Lewis is a very big, very strong & very “enthusiastic” visitor to Bicester Vets. At 40kg he’s probably a bit overweight, even for a tall male Labrador, but nonetheless he is fit and strong and in good health.
He is even a regular blood donor; which is a great service he does for his fellow canines (not that he actually has a choice) – but he seems very happy to give his blood with the same enthusiasm with which he approaches everything in life!
As Labradors age they often develop soft, fatty lumps (lipomas) which usually aren’t a problem for the dog. However, some of these lumps can grow to a very large size in which case they can become cumbersome for the dog to carry around and sometimes they can inhibit the movement of a leg. In these cases, it is usually sensible to remove the lump.
Lewis has suffered from a number of these lumps, many of which were small and inconsequential whilst others have become very large and problematic. Today Lewis came in for the removal of 2 fatty lumps. The larger of the two was the size of a bread & butter plate in diameter.
We had been monitoring its growth over the past 6 months and could feel that it seemed to be growing underneath his shoulder blade (scapula) which gave us cause for concern.
Lewis had a routine blood test in the morning to check that his blood count and organ functions were ok before anaesthetising him ready for surgery. As the surgery progressed it became apparent that the lipoma was located underneath some of his chest muscles and was tightly attached to his rib cage. It extended back towards his last rib and forward underneath the scapula as predicted.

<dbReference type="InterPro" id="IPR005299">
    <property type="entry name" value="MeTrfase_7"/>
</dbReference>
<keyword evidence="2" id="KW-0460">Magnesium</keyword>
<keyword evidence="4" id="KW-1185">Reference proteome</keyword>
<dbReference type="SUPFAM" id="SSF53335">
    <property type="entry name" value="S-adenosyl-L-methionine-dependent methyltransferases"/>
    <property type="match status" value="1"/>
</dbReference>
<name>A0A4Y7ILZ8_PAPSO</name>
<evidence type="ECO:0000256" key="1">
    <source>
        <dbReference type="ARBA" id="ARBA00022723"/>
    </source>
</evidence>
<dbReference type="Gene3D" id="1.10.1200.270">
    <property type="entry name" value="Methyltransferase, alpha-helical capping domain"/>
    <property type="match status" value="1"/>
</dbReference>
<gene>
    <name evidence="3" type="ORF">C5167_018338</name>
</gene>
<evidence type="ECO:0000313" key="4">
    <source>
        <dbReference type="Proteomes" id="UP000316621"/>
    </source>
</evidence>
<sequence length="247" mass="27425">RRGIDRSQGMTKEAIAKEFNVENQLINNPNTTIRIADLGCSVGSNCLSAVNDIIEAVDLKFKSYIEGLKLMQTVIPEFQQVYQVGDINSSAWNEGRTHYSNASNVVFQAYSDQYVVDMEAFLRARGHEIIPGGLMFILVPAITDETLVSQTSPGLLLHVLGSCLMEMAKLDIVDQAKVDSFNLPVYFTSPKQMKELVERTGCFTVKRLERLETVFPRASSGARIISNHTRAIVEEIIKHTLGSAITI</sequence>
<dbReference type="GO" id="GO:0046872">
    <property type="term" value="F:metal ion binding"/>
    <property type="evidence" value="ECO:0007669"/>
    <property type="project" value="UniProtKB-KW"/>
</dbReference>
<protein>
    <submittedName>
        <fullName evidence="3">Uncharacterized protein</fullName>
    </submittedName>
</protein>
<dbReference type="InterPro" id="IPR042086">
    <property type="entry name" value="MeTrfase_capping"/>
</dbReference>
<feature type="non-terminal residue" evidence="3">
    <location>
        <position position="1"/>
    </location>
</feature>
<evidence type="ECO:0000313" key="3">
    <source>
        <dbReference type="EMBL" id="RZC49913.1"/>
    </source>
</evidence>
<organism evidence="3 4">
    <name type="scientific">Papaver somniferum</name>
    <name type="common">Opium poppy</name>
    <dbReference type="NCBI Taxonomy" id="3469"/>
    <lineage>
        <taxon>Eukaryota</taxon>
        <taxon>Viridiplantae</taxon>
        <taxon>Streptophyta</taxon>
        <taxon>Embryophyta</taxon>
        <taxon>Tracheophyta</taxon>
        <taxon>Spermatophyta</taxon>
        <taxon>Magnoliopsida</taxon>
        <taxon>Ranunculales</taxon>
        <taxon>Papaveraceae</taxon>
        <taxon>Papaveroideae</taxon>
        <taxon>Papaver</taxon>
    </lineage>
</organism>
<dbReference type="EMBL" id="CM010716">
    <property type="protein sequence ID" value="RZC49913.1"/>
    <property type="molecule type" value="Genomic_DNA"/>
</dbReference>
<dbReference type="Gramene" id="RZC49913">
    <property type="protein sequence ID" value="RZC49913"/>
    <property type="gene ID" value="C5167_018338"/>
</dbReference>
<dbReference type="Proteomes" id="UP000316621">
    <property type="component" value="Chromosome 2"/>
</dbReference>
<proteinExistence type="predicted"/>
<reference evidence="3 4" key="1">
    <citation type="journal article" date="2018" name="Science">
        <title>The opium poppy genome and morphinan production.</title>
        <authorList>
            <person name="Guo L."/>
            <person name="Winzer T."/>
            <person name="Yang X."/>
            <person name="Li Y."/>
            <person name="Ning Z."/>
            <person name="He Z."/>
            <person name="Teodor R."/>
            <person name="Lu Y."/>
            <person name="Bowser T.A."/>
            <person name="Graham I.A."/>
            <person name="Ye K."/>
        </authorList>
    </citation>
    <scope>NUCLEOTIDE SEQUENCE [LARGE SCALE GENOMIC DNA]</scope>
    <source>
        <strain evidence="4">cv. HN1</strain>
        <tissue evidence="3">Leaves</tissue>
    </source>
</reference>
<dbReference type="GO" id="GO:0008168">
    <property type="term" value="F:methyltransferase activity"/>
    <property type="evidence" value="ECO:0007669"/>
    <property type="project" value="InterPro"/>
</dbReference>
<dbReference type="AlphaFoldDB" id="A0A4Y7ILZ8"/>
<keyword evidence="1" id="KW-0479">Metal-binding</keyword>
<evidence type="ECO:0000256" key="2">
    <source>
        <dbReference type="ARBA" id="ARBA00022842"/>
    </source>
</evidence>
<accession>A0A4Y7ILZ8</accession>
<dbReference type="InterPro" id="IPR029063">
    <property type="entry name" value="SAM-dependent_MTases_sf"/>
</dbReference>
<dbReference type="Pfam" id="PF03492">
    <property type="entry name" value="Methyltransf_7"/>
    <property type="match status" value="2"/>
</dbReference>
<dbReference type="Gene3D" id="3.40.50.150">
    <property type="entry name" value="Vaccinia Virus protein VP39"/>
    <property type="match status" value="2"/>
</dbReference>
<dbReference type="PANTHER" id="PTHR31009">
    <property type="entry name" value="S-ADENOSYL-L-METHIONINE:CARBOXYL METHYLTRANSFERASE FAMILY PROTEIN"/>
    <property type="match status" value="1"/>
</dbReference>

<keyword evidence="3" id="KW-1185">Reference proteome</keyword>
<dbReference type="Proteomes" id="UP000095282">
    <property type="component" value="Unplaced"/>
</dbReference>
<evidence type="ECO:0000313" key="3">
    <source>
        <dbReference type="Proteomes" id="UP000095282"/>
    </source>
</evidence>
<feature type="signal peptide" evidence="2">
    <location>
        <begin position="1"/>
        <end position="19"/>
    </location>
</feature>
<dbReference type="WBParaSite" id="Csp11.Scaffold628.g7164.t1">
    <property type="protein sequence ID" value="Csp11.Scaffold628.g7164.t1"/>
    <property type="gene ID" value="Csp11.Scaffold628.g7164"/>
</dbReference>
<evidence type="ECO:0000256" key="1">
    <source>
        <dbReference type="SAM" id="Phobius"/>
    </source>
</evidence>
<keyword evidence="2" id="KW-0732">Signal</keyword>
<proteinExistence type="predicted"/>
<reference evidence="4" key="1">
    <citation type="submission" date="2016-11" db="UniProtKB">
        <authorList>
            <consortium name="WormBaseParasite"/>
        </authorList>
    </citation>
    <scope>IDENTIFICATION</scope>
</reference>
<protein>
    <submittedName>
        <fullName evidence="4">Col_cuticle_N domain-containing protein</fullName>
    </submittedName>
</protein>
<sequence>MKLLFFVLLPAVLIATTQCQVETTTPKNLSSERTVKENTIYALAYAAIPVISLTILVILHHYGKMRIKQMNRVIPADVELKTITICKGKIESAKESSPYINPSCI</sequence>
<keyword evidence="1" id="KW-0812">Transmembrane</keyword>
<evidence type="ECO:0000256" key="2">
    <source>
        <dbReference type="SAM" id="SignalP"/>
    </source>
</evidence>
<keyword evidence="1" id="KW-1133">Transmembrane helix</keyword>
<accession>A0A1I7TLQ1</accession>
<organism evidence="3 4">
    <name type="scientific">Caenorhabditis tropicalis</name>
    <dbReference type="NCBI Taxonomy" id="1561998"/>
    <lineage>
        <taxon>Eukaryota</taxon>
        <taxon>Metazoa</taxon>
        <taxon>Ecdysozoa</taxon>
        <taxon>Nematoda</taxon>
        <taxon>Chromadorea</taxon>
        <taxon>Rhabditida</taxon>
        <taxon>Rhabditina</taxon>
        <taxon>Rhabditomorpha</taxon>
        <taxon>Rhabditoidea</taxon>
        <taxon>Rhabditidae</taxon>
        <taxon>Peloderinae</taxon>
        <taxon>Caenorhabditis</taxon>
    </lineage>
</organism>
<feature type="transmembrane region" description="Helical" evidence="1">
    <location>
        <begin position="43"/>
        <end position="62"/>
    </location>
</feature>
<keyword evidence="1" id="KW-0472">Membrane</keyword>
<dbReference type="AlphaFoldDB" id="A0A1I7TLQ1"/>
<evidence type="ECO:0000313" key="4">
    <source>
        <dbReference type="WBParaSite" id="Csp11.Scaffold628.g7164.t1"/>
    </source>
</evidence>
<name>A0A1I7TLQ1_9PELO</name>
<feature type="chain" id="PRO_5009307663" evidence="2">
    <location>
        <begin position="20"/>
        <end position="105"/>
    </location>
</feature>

Luckily the lump was well defined and separated from most tissues easily. There were some firm attachments to the ribs but once these were resected the huge fatty lump was removed. The lump must have weighed over a kilo and covered both my hands when holding it.
Once a mass like this is removed from between tissues it leaves a cavity which we call “dead space”. We want the tissues to heal themselves back together so that the space disappears but this isn’t always this straightforward.
Dead space, especially near a moving leg, has a tendency to get fluid build-up called a seroma which will slow the healing process. To reduce this risk, I placed a number of flat latex “drains” which are intended to create a track for fluid to escape from the cavity to the outside thus allowing the healing to continue.
Lewis was full of beans when he was collected this evening. He was wearing a medical pet shirt which is like a tight pet T-shirt. This will create some gentle pressure on the area as well as preventing Lewis from licking or chewing the wound & drains. All going well he’ll be back next week for the drains to be pulled out (just in a consultation). Then we’ll check him again a week later and hopefully that will be the end of this episode.
This is not the first time Lewis has had a large lipoma removed and unfortunately, due to his predisposition, it may not be the last. I always look forward to seeing Lewis and his owner at the surgery; they both have a great approach to life and are always in good spirits. Here’s hoping his wounds heal uneventfully and that his lipomas stay at bay for a long time!
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